At 13,161 feet above sea level, Wheeler Peak is the highest mountain in New Mexico, which ranks as the 8th state in order of elevation. Located in the Sangre De Cristo (Blood of Christ) range, it stands guard over the southern end of the Rocky Mountains, inviting all to enjoy its status.
It is not known who made the first ascent of Wheeler, probably the Indians of the Taos Pueblo. But, it is named for U.S. Army Major George M. Wheeler who surveyed much of New Mexico in the late 1870s. For years, the Truchas Peaks, located south of Wheeler Peak, were considered the New Mexico highpoint. In 1948, a survey was conducted by Harold D. Walker which confirmed Wheeler Peak is the highest point in the state. A sub-peak, north of Wheeler Peak, is named for Walker and is often mistaken for Wheeler.
Whether backpacking or dayhiking, Wheeler Peak offers a spectacular outdoor experience. Big horn sheep are abundant but are wary of visitors. There are two main routes to the summit, the Bull-of-the-Woods Trail
, and the Williams Lake Trail
. The Bull-of-the-Woods trail (also called the Wheeler Peak Trail) is 16 miles round trip and is a well-marked class 1 trail, The Williams Lake trail to the summit is approximately seven miles round trip and is a steep class 2 trail, with the final 1000 ft being a rocky scree slope.
The Sangre de Cristo mountain range is a spectacular collection of peaks which stretches 250 miles from Santa Fe, New Mexico to Salida, Colorado. Please note the left side bar which features all the mountains in the Sangre de Cristos, both in Colorado and New Mexico.
From Taos, New Mexico: Drive four miles north on New Mexico (NM) state road #522. At about four miles, and at the first traffic light out of town, turn right (east) on NM 150 and drive for 15 miles until reaching the Taos Ski Valley
ski area. As you arrive at the ski resort a huge "Taos Ski Valley" sign will greet you. Here the road forks. Stay left.
LaCal Basin. Photo by Jeff Moore
For the Bull-of-the-Woods trailhead:
Continue left after the fork and head into the upper parking lot for about 50 yards until reaching a gravel parking lot marked "RVs Only" (which does not apply in summer). There are big trailhead signs in view from here.
For the Williams Lake trailhead:
The key is to get to the Phoenix Grill (Bavarian) restaurant about a 1000 ft higher than the entrance to the ski area. Follow signs to "The Bavarian" restaurant and "Williams Lake Trail." Before reaching The Bavarian (or the Phoenix grill) follow signs to a large hiker's parking lot on the right. From the parking lot, follow the road (pedestrian only) next to the kiosk south past The Bavarian and then past the Phoenix Grill (ski season only) and onward up the road, which is now well marked with signage. (Updated 7-23-06. Courtesy of dgreaser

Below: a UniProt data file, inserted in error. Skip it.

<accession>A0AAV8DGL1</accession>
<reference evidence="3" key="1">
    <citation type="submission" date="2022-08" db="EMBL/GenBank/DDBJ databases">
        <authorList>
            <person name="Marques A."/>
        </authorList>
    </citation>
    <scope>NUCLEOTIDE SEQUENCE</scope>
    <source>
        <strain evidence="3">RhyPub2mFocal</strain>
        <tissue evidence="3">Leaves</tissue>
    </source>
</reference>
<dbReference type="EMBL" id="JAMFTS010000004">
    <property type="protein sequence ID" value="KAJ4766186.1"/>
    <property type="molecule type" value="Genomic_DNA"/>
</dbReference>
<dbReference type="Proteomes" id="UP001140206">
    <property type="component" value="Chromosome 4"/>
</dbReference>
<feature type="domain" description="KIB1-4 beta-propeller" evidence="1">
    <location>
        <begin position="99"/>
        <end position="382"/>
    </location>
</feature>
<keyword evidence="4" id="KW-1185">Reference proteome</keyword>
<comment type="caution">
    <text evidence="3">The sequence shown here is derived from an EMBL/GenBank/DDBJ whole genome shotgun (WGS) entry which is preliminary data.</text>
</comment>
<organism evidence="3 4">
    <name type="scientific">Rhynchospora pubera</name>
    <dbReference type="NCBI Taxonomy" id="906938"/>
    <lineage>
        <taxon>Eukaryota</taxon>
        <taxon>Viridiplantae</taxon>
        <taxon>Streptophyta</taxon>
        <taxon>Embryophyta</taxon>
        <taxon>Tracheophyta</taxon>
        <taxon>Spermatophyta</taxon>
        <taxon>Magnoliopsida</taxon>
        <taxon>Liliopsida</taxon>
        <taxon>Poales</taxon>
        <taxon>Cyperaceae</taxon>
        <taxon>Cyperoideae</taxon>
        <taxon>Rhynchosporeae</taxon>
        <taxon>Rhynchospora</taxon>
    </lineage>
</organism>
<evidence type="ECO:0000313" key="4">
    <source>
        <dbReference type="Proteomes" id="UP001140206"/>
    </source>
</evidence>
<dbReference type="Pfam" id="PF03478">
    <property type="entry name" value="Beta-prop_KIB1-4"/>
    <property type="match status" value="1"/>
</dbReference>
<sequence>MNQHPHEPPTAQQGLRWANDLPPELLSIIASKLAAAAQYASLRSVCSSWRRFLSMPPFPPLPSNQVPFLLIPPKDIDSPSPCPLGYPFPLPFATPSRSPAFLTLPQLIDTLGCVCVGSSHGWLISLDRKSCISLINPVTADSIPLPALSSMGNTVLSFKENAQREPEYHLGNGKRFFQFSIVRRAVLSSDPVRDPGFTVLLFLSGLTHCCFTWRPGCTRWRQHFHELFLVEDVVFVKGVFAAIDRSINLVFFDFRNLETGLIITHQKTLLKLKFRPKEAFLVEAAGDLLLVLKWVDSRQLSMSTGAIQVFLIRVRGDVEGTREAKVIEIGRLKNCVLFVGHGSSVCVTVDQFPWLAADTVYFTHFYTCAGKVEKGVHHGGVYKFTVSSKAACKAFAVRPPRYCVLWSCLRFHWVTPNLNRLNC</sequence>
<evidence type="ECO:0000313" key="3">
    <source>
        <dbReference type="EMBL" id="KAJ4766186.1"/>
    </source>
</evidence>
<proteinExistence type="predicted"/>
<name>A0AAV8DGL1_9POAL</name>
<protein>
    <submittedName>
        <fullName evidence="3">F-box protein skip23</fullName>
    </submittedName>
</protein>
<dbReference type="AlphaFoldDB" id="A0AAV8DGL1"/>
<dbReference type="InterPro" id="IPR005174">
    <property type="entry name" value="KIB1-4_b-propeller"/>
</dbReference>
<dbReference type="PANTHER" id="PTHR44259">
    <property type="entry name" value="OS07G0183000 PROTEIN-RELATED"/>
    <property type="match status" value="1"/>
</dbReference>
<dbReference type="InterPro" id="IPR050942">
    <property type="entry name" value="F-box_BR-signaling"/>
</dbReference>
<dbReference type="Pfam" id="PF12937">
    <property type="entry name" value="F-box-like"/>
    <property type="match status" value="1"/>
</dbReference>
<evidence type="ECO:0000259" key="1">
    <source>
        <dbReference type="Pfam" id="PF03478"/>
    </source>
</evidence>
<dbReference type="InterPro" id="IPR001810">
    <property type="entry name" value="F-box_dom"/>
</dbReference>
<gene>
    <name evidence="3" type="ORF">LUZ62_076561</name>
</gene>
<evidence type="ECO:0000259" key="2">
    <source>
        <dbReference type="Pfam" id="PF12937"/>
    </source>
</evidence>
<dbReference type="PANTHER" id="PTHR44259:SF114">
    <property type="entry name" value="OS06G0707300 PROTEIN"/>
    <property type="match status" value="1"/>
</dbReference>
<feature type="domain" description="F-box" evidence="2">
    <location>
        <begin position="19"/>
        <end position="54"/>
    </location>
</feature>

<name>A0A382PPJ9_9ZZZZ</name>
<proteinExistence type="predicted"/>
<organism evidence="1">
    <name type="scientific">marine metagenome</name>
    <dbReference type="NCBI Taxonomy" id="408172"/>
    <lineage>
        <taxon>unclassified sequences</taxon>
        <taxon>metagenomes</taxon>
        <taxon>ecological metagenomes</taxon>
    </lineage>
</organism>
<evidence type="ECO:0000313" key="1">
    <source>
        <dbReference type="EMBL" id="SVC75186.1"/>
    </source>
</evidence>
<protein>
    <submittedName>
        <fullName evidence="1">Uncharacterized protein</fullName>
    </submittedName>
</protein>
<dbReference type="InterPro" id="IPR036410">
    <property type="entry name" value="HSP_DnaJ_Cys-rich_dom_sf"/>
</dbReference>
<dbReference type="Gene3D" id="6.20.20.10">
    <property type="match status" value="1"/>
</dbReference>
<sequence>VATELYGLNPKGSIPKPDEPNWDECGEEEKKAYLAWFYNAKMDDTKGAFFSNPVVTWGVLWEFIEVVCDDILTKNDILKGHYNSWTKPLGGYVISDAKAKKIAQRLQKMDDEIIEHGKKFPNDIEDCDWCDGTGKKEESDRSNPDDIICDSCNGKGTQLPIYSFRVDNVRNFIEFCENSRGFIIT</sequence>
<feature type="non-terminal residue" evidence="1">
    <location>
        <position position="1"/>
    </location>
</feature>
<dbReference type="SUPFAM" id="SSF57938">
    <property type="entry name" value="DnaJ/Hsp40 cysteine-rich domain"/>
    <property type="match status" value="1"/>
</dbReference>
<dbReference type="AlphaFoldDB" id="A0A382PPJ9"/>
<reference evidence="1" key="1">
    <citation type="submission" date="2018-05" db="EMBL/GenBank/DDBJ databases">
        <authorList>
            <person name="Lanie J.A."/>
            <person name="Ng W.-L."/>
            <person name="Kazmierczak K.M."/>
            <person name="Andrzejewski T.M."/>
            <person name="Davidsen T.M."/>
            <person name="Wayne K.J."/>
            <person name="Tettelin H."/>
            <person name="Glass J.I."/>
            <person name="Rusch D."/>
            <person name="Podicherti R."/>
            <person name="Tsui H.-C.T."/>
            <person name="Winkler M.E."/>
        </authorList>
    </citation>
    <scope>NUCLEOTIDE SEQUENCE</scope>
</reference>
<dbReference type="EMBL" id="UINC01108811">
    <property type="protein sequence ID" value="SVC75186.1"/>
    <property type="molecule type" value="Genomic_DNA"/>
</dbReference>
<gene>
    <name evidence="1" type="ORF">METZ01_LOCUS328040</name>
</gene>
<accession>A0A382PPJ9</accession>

Wheeler Peak is located in the Wheeler Peak Wilderness
area in the Questa Ranger District of the Carson National Forest
. No fees or permits are required to hike, climb, or camp. There is a 14 day camping limit in the Carson National Forest. The wilderness area begins on the Bull-of-the-Woods Trail between Bull-of-the-Woods mountain and Frazer mountain. On the Williams Lake Trail, the wilderness area begins about two miles into your hike after climbing through the ski area. The first two miles of the Williams Lake Trail, and the first three miles of the Bull-of-the-Woods Trail, is on private property so please respect this. No camping is allowed at Williams Lake. All wilderness rules apply including no mountain bikes, ATVs, or other vehicles.
When To Climb
Late May through November is considered the best time to climb. Winter storms can occur as late as May and June is considered a dry month. July and August are the typical monsoon season, with afternoon thunderstorms being a daily occurrence. September through early November are also dry months with several continuous days of cool, dry, and clear skies. However, storms, rain, hail, and snow can occur in any month. The Bull-of-the-Woods trail is considered the safest winter ascent route, with the west face of Wheeler being an avalanche hazard. Highly recommend getting a very early start in climbing Wheeler Peak. Thunderstorms are an extreme danger in the afternoonn.
Wheeler Peak is in an alpine environment with like conditions. The west face of Wheeler Peak is a loose scree slope which can be unpleasant to climb. Check here for current weather
. Fire conditions change on a daily basis. Check with the ranger station or the New Mexico Fire Information Site
for current fire conditions. Treeline is at approximately 11,000 to 11,600 ft. In winter, Williams Lake basin, the valley leading up to Williams Lake, and the west face of Wheeler Peak is subject to avalanche. Here is a live webcam of Taos Ski Valley (Base of route) to get an idea of current conditions: Taos Web Cam
Backcountry camping is allowed without a permit in the wilderness area except within 100 yards of Williams Lake. La Cal Basin is a good place to camp if hiking the Bull-of-the-Woods Trail as an overnighter.
LaCal Basin. Photo by Alan Ellis
There are several Forest Service Campgrounds
available on NM 150 before getting to the Taos Ski Valley. These include Lower Hondo, Cuchillo De Medio, Cuchillo, Italianos, and Twining. Most can accommodate trailers and tents, and have water and toilets. Twining campground is located at the Bull-of-the-Woods trailhead.
Bull-of-the-Woods Trail (or Wheeler Peak Trail)
Williams Lake Trail
Here are maps in TIF format: Wheeler Peak
and Eagle's Nest
Carson National Forest (Forest Service)
Latir Peak/Wheeler Peak Wilderness (Forest Service)
USGS 1/24 quad Wheeler Peak
USGS 1/24 quad Eagle Nest
Click here to order Forest Service maps.
Wheeler Peak (left) and the Williams Lake Basin with Lake Fork Peak above.
Photo by Jeff Moore
Many thanks to Alan Ellis
for creating and maintaining the Wheeler Peak page for so many years. Nice work Alan!